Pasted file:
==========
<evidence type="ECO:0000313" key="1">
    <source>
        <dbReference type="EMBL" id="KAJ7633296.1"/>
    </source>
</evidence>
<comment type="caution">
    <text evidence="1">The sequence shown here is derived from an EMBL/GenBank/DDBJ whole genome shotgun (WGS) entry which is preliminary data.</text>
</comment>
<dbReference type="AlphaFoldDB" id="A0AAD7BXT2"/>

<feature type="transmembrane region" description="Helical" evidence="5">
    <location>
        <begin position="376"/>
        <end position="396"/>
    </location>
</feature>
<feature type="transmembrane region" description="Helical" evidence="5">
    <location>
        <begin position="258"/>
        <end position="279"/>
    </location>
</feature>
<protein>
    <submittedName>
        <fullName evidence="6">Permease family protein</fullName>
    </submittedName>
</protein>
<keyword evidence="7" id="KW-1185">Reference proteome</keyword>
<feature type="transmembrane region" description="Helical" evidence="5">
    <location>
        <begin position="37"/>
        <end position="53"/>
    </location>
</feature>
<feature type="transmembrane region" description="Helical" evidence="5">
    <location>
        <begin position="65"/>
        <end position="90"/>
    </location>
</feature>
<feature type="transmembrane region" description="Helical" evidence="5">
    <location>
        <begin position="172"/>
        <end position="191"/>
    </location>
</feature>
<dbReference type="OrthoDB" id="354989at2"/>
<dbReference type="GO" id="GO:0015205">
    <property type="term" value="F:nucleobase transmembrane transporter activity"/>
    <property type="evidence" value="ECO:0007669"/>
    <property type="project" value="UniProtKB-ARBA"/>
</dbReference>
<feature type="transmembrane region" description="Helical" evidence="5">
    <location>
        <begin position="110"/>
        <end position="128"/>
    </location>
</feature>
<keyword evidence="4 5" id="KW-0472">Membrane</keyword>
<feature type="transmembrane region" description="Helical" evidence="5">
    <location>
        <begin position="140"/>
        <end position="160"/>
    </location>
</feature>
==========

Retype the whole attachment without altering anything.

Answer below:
<evidence type="ECO:0000313" key="1">
    <source>
        <dbReference type="EMBL" id="KAJ7633296.1"/>
    </source>
</evidence>
<comment type="caution">
    <text evidence="1">The sequence shown here is derived from an EMBL/GenBank/DDBJ whole genome shotgun (WGS) entry which is preliminary data.</text>
</comment>
<dbReference type="AlphaFoldDB" id="A0AAD7BXT2"/>

<feature type="transmembrane region" description="Helical" evidence="5">
    <location>
        <begin position="376"/>
        <end position="396"/>
    </location>
</feature>
<feature type="transmembrane region" description="Helical" evidence="5">
    <location>
        <begin position="258"/>
        <end position="279"/>
    </location>
</feature>
<protein>
    <submittedName>
        <fullName evidence="6">Permease family protein</fullName>
    </submittedName>
</protein>
<keyword evidence="7" id="KW-1185">Reference proteome</keyword>
<feature type="transmembrane region" description="Helical" evidence="5">
    <location>
        <begin position="37"/>
        <end position="53"/>
    </location>
</feature>
<feature type="transmembrane region" description="Helical" evidence="5">
    <location>
        <begin position="65"/>
        <end position="90"/>
    </location>
</feature>
<feature type="transmembrane region" description="Helical" evidence="5">
    <location>
        <begin position="172"/>
        <end position="191"/>
    </location>
</feature>
<dbReference type="OrthoDB" id="354989at2"/>
<dbReference type="GO" id="GO:0015205">
    <property type="term" value="F:nucleobase transmembrane transporter activity"/>
    <property type="evidence" value="ECO:0007669"/>
    <property type="project" value="UniProtKB-ARBA"/>
</dbReference>
<feature type="transmembrane region" description="Helical" evidence="5">
    <location>
        <begin position="110"/>
        <end position="128"/>
    </location>
</feature>
<keyword evidence="4 5" id="KW-0472">Membrane</keyword>
<feature type="transmembrane region" description="Helical" evidence="5">
    <location>
        <begin position="140"/>
        <end position="160"/>
    </location>
</feature>